And among those taking advantage of these amenities, the scientists found, was a microbe called Moraxella osloensis. It is widespread in nature and lives on the human skin. It can cause infections in people with weak immune systems, although the risk posed by the bacteria found in sponges is hard to assess.
Moraxella osloensis is primarily responsible for the stench of dirty laundry, and it may also be the reason that your sponge eventually emits a funky odor.
The odor is a compound produced by the bacterium’s metabolism. It eats fat. It excretes fat. And that fatty excrement stinks.
The thrifty among us may try to clean a sponge that starts to stink, but it’s probably time to let it go. Disinfecting it, as many have tried, does not necessarily work. You can microwave a sponge, throw it in the laundry or dishwasher, douse it in vinegar or other cleansing solutions or even cook it in a pot. But the researchers discovered more of the potentially pathogenic bacteria, like Moraxella osloensis, on the sponges collected from people who said they routinely disinfected them.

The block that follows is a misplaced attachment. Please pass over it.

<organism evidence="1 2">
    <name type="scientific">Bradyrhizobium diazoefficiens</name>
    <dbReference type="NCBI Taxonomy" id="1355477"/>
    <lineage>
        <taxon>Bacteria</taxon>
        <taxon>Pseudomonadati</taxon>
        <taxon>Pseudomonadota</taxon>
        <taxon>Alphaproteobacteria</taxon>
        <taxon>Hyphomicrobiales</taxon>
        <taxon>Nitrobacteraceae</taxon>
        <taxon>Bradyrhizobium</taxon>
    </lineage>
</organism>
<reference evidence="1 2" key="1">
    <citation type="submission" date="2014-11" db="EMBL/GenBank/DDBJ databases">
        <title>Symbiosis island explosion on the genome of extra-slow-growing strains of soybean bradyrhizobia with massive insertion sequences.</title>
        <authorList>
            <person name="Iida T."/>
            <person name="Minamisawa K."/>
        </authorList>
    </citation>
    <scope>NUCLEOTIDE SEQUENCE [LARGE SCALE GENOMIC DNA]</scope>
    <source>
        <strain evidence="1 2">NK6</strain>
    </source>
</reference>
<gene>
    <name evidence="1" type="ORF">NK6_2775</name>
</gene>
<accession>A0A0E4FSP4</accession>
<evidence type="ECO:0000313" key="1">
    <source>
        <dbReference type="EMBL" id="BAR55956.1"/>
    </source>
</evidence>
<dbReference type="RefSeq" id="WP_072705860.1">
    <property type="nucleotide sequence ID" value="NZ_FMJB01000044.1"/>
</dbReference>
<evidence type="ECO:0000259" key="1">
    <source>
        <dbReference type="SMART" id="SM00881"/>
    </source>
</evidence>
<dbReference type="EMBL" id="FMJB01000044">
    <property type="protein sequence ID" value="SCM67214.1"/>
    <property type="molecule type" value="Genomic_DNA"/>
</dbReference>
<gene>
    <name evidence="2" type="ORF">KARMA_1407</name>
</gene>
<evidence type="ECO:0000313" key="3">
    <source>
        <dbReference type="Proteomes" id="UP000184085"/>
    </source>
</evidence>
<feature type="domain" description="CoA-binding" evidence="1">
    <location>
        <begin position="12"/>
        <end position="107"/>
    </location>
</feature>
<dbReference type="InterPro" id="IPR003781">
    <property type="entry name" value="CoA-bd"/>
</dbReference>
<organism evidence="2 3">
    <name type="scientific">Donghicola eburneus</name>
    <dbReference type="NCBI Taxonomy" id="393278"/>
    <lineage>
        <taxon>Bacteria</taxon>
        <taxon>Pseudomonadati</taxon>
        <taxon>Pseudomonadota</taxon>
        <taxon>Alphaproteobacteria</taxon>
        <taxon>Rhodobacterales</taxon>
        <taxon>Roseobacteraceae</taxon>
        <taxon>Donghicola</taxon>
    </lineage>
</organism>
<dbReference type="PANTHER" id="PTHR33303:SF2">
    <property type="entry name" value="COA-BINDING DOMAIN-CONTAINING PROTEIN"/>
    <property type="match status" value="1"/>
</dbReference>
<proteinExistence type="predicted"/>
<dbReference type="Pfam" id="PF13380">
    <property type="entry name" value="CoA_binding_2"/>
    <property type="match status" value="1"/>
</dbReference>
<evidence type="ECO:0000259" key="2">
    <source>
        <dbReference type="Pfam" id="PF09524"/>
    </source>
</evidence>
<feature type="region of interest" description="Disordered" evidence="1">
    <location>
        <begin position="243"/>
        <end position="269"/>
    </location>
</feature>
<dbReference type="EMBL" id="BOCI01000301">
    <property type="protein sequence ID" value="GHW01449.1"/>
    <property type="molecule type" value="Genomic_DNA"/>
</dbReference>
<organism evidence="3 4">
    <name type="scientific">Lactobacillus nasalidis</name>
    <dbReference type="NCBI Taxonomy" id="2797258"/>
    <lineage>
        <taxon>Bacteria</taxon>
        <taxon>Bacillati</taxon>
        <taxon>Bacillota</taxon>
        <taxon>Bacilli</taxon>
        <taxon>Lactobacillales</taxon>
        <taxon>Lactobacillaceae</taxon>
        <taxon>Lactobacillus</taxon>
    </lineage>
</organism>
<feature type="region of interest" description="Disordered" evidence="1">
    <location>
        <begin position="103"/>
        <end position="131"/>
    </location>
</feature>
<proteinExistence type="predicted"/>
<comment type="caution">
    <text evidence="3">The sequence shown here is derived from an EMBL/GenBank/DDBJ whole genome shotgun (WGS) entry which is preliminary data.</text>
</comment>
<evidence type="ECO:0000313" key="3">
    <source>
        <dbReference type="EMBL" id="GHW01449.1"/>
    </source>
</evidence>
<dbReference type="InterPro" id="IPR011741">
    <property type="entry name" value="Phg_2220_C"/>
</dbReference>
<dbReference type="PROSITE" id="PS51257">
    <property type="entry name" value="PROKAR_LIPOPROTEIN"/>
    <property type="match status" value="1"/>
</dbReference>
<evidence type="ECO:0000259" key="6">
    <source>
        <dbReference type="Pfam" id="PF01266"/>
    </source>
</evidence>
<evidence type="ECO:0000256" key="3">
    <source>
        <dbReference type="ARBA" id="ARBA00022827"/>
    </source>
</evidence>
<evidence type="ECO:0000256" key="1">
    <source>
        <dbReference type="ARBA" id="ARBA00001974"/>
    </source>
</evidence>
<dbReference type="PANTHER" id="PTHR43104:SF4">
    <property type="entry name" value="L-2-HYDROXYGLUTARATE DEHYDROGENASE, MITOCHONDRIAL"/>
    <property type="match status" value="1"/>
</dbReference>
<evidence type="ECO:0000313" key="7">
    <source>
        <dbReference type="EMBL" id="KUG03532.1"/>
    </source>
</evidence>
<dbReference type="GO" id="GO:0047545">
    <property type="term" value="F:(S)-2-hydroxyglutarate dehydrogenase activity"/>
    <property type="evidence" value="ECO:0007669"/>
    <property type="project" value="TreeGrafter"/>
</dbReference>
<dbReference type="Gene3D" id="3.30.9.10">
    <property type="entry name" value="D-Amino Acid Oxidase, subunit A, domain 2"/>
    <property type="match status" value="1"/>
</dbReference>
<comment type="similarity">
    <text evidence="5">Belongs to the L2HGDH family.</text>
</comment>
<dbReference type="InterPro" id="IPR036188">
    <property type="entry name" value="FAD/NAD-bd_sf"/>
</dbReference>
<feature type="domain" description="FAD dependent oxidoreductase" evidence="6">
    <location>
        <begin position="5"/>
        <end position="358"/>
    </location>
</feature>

“When people at home try to clean their sponges, they make it worse,” Dr. Egert said — similar to how people can encourage antibiotic resistant bacteria if they don’t follow the doctor’s orders. He says if you can’t clean it perfectly, it may be best to replace it with a new one every week or so — especially “if it starts to move.”
But if you would rather not create that much waste, run it through a laundry machine at the hottest setting using a powder detergent and bleach and then use it somewhere other than the kitchen that is less hygiene-sensitive, like the bathroom.
“Now I’m an expert in how to clean sponges,” said Dr. Egert, who wants to compare disinfection methods in a follow-up study. “I’m waiting for the sponge industry to call me.”